The IEEE has done notable work in the

2. Institute of Electrical and Electronic Engineers (IEEE) ± Con¶t. 
The 802 standards were the culmination of work
performed by the subcommittee starting in 1980.  The first published work was 802.1 which specified a framework for LANs and internetworking.  This was followed in 1985 with specific LANLANoriented standards titled 802.2 - 802.5.  . Most of the work performed by the 802 Project committee revolves around the first two layers of the OSI model initiated by the ISO.

Here is a summary of what committees there are and what standards areas are being defined within IEEE: 

802 IEEE committee responsible for setting
standards concerning cabling, physical topologies, logical topologies and physical access methods for networking products. The Computer Society of IEEE's 802 Project Committee is divided into several subcommittees that deal with specific standards in these general areas. Specifically the Physical layer and the Data Link layer of the ISO's OSI model are addressed.

connectivity.  802.1B This set of standards specifically addressed network management.  802.1D Standards for bridges used to connect various types of LANs together were set up with 802.1D.  802.2 Called the Logical Link Control (LLC) standards, this specification governs the communication of packets of information from one device to another on a network. Specifically it deals with communication, not access to the network itself.

Here is a summary of what committees there are and what standards areas are being defined within IEEE: - Con¶t.  802.1 This work defines an overall picture of LANs and

Here is a summary of what committees there are and what standards areas are being defined within IEEE: - Con¶t. network for multiple topology systems using Carrier Sense Multiple Access/ Collision Detection (CSMA/CD). A prime example is Ethernet and StarLAN systems. These LAN types operate at 10 Mb/sec.  802.4 Standards developed for a token-passing tokenscheme on a bus topology. The primary utilizer of this specification was the Manufacturing Automation Protocol LANs developed by General Motors. Operates at 10 Mb/sec.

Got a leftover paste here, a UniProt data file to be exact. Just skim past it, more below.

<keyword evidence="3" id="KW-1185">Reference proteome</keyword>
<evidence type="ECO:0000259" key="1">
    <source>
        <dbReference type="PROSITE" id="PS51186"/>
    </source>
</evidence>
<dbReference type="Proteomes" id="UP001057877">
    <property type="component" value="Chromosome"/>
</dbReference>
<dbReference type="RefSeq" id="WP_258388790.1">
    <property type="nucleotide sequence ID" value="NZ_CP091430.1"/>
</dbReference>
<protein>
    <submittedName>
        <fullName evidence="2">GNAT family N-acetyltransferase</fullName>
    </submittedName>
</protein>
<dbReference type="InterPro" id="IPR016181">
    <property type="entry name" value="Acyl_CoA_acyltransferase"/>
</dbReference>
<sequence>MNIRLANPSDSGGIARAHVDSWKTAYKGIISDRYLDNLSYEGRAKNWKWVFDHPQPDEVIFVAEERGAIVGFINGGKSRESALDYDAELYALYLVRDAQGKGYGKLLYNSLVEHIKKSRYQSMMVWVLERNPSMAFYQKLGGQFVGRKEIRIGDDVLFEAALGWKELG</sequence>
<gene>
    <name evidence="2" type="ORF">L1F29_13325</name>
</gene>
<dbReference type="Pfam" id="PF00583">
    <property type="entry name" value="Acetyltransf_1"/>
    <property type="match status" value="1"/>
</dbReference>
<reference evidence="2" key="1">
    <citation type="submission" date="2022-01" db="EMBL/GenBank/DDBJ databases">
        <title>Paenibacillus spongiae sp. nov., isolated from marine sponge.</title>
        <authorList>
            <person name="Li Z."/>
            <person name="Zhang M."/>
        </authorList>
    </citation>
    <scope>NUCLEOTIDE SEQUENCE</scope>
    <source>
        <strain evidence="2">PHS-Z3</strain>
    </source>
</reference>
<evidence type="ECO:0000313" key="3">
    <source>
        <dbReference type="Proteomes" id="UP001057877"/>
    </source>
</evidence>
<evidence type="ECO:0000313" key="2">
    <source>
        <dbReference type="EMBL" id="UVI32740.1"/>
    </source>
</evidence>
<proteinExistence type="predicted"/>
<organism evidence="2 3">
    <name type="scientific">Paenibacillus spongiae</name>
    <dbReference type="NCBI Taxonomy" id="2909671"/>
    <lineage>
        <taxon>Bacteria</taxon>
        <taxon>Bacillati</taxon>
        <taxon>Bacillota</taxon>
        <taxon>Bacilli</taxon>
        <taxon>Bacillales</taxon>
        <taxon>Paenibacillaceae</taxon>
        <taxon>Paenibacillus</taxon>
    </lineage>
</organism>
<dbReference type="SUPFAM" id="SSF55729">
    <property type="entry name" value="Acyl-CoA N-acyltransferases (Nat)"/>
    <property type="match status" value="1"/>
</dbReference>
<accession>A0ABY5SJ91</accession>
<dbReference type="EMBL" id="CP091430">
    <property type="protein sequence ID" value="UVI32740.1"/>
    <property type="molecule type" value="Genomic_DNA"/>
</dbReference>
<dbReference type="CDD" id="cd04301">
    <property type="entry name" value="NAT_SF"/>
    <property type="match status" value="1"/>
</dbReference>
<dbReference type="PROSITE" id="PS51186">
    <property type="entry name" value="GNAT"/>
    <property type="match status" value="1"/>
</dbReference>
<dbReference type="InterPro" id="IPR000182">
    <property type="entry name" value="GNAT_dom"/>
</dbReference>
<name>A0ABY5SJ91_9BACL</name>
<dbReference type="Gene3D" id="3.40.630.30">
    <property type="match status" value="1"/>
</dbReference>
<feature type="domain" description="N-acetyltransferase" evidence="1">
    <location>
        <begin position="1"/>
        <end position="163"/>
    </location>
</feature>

802.3 Defines the way data has access to a

Here is a summary of what committees there are and what standards areas are being defined within IEEE: - Con¶t.  802.5 This standard defines token ring systems. It involves the token-passing concept on a ring tokentopology with twisted pair cabling. IBM's token ring system uses this specification. The speed is either 4 Mb/sec or 16 Mb/sec.  802.6 Metropolitan Area Networks are defined by this group. MANs are networks that are larger than LANs typically falling within 50 kilometers. They operate at speeds ranging from 1 Mb/sec up to about 200 Mb/sec.  802.7 These are standards concerning broadband LANs.

Here is a summary of what committees there are and what standards areas are being defined within IEEE: - Con¶t. 

802.8 This group sets up standards for LANs
using fiber optic cabling and access methods.  802.9 This specification covers voice and digital data integration.  802.10 These members set standards for interoperable security.  802.11 Wireless LANs are the subject of this particular subcommittee's works. Both infrared and radio LANs are covered.